A low pressure system brewing hundreds of miles east of Florida’s peninsula was gathering strength Thursday, while Hurricane Nigel rapidly spun northeastward with no threat to the Lowcountry.
The new system moved toward the north at 9 mph and whirred about 370 miles from Charleston on Thursday morning, as it dumped disorganized showers and thunderstorms, according to the National Hurricane Center. Its maximum winds speeds were about 35 mph, with higher gusts.
Within two hours Thursday morning, the system’s chance of formation within the next 48 hours jumped from 40% to 60%. Meteorologists called the system a “potential tropical storm,” as of noon Thursday.
Forecasters expect it will form into a non-tropical low pressure storm by early Friday. Later Friday or Saturday, the storm will push north bringing gusty to gale-force winds, heavy rain and high surf to South Carolina’s coast.
However, forecasters predict the majority of impact would be seen along the North Carolina coast. In an 11 a.m. NHC advisory for the system, it noted a tropical storm warning and storm surge watch had been triggered for parts of North Carolina.
“Winds will become strong, especially Friday and Friday night over land areas, with gusts perhaps reaching as high as 30 or 35 mph, highest near the coast,” the National Weather Service’s Charleston Office said Thursday.
A low pressure system is an area of a relative pressure minimum that has converging winds and rotates in the same direction as the earth — counterclockwise in the Northern Hemisphere and clockwise in the Southern Hemisphere, the NHC explained.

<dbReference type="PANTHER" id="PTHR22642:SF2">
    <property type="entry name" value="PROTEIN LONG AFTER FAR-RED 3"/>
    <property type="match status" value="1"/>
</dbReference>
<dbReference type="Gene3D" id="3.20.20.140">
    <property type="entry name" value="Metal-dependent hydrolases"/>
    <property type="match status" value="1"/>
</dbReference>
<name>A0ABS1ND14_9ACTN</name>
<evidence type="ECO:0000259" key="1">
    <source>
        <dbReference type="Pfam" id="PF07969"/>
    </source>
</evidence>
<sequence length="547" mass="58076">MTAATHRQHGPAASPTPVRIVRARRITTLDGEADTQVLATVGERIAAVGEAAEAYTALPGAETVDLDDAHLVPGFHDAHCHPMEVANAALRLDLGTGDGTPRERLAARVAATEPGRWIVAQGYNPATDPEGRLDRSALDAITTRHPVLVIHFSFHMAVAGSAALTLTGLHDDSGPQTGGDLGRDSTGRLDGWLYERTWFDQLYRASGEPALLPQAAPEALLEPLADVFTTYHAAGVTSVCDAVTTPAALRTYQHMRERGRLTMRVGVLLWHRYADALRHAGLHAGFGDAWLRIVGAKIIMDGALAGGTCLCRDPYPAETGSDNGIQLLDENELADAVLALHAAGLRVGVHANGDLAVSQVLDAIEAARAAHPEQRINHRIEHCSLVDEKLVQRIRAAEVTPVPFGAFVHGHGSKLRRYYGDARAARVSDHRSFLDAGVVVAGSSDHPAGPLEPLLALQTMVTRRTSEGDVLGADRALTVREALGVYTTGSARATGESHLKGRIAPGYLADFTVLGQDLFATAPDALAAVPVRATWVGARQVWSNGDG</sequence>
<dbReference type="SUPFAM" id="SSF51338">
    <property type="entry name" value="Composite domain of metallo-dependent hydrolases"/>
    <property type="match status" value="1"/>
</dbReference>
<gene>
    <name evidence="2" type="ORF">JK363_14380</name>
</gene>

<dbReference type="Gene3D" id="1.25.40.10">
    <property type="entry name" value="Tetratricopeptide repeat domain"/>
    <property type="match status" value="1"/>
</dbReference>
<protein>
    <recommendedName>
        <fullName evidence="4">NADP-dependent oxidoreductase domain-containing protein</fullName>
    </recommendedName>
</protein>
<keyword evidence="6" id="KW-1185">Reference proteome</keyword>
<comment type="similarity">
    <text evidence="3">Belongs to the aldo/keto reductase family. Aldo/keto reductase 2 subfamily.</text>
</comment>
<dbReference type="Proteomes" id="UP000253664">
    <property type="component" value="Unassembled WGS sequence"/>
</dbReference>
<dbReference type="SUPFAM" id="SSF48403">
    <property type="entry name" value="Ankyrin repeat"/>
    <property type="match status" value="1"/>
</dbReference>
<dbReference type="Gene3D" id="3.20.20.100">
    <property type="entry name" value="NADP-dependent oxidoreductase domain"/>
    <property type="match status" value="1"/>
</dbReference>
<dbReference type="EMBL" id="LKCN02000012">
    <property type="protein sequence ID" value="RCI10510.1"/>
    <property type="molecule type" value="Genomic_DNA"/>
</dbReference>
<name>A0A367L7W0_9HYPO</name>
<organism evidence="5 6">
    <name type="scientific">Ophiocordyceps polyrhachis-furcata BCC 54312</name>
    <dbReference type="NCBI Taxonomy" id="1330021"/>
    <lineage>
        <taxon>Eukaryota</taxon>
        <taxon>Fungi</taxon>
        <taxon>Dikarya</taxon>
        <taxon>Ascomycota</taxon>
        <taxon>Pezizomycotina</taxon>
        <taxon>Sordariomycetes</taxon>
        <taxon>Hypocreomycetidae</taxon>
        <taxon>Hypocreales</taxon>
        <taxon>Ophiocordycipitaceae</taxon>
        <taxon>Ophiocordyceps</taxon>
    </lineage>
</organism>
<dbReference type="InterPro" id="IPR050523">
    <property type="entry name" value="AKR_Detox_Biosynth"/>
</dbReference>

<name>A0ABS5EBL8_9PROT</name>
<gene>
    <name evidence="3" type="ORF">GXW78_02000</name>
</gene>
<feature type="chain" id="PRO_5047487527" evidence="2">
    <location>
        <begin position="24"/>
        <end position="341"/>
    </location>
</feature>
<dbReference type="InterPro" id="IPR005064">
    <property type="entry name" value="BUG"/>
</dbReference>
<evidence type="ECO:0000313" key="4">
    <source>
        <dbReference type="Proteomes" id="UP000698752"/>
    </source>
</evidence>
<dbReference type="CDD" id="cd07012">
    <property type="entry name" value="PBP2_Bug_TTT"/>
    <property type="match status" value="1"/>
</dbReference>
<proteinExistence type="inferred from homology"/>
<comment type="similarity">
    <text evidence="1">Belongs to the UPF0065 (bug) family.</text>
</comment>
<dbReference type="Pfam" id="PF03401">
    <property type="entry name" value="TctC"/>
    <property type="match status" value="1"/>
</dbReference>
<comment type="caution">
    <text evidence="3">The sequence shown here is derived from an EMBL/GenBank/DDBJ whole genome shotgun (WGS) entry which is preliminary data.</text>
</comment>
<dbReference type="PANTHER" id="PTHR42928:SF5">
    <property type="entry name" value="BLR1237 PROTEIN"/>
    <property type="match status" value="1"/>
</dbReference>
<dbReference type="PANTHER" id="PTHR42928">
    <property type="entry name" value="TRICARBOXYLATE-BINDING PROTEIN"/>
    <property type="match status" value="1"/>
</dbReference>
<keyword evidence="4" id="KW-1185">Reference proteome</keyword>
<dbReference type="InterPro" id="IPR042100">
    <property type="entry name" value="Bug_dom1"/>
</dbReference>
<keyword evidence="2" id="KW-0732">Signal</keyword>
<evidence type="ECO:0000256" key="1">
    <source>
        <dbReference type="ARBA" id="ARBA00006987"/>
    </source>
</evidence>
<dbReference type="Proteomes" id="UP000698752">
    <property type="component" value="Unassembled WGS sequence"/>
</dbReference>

The NWS’ Charleston Office said coastal flooding and high surf will be a concern as the system moves through, with the biggest impacts on Friday. It could require coastal flood and high surf advisories. Gale watches and warnings could also be necessary for “at least parts” of the marine area Friday into Saturday, the office said.
“Whether it’s a non-tropical gale or a tropical storm, it will affect SC,” Frank Strait, the state’s severe weather liaison, said.
Beyond the churning system near Florida, a second system, in the eastern tropical Atlantic, is stirring.
A tropical wave located west of the Cabo Verde Islands has environmental conditions that look as though it could form into a tropical depression late this week as it moves westward across the eastern and central tropical Atlantic between 10 and 15 mph, according to the National Weather Service’s Charleston Office.
The chance of formation within the next week is 70%.